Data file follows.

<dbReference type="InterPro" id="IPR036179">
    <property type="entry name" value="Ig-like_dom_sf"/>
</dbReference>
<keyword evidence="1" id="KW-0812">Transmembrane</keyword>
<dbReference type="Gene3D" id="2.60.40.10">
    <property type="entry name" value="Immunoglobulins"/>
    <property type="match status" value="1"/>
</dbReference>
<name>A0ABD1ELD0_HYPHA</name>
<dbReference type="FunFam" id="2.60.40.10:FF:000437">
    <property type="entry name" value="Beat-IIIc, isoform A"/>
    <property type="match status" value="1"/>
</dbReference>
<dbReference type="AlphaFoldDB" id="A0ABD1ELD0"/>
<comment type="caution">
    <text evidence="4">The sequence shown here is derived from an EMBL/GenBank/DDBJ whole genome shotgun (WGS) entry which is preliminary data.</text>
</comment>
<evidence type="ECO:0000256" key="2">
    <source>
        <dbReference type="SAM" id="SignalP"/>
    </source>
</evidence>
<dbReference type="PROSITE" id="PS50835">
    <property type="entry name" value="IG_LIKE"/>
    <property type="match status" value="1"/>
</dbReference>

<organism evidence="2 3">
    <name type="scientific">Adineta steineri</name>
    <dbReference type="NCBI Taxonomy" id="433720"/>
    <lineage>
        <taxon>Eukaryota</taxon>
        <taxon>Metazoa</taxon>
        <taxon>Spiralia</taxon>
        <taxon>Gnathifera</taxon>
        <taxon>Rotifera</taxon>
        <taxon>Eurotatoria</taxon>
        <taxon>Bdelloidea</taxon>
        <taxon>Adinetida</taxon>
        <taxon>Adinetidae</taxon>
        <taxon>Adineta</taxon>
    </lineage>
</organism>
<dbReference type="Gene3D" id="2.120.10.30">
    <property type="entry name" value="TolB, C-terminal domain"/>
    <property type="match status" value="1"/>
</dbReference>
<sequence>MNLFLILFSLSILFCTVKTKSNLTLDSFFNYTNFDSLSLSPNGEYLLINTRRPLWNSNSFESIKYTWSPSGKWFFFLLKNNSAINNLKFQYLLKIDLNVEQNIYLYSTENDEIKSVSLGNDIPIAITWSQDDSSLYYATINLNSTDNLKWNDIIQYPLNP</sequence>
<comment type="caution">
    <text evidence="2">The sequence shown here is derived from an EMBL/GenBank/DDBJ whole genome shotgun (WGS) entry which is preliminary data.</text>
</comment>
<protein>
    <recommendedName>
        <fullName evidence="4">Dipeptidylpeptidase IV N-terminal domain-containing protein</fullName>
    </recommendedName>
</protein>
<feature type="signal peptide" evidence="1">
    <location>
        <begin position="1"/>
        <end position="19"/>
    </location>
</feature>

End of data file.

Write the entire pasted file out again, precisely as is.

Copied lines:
<dbReference type="InterPro" id="IPR036179">
    <property type="entry name" value="Ig-like_dom_sf"/>
</dbReference>
<keyword evidence="1" id="KW-0812">Transmembrane</keyword>
<dbReference type="Gene3D" id="2.60.40.10">
    <property type="entry name" value="Immunoglobulins"/>
    <property type="match status" value="1"/>
</dbReference>
<name>A0ABD1ELD0_HYPHA</name>
<dbReference type="FunFam" id="2.60.40.10:FF:000437">
    <property type="entry name" value="Beat-IIIc, isoform A"/>
    <property type="match status" value="1"/>
</dbReference>
<dbReference type="AlphaFoldDB" id="A0ABD1ELD0"/>
<comment type="caution">
    <text evidence="4">The sequence shown here is derived from an EMBL/GenBank/DDBJ whole genome shotgun (WGS) entry which is preliminary data.</text>
</comment>
<evidence type="ECO:0000256" key="2">
    <source>
        <dbReference type="SAM" id="SignalP"/>
    </source>
</evidence>
<dbReference type="PROSITE" id="PS50835">
    <property type="entry name" value="IG_LIKE"/>
    <property type="match status" value="1"/>
</dbReference>

<organism evidence="2 3">
    <name type="scientific">Adineta steineri</name>
    <dbReference type="NCBI Taxonomy" id="433720"/>
    <lineage>
        <taxon>Eukaryota</taxon>
        <taxon>Metazoa</taxon>
        <taxon>Spiralia</taxon>
        <taxon>Gnathifera</taxon>
        <taxon>Rotifera</taxon>
        <taxon>Eurotatoria</taxon>
        <taxon>Bdelloidea</taxon>
        <taxon>Adinetida</taxon>
        <taxon>Adinetidae</taxon>
        <taxon>Adineta</taxon>
    </lineage>
</organism>
<dbReference type="Gene3D" id="2.120.10.30">
    <property type="entry name" value="TolB, C-terminal domain"/>
    <property type="match status" value="1"/>
</dbReference>
<sequence>MNLFLILFSLSILFCTVKTKSNLTLDSFFNYTNFDSLSLSPNGEYLLINTRRPLWNSNSFESIKYTWSPSGKWFFFLLKNNSAINNLKFQYLLKIDLNVEQNIYLYSTENDEIKSVSLGNDIPIAITWSQDDSSLYYATINLNSTDNLKWNDIIQYPLNP</sequence>
<comment type="caution">
    <text evidence="2">The sequence shown here is derived from an EMBL/GenBank/DDBJ whole genome shotgun (WGS) entry which is preliminary data.</text>
</comment>
<protein>
    <recommendedName>
        <fullName evidence="4">Dipeptidylpeptidase IV N-terminal domain-containing protein</fullName>
    </recommendedName>
</protein>
<feature type="signal peptide" evidence="1">
    <location>
        <begin position="1"/>
        <end position="19"/>
    </location>
</feature>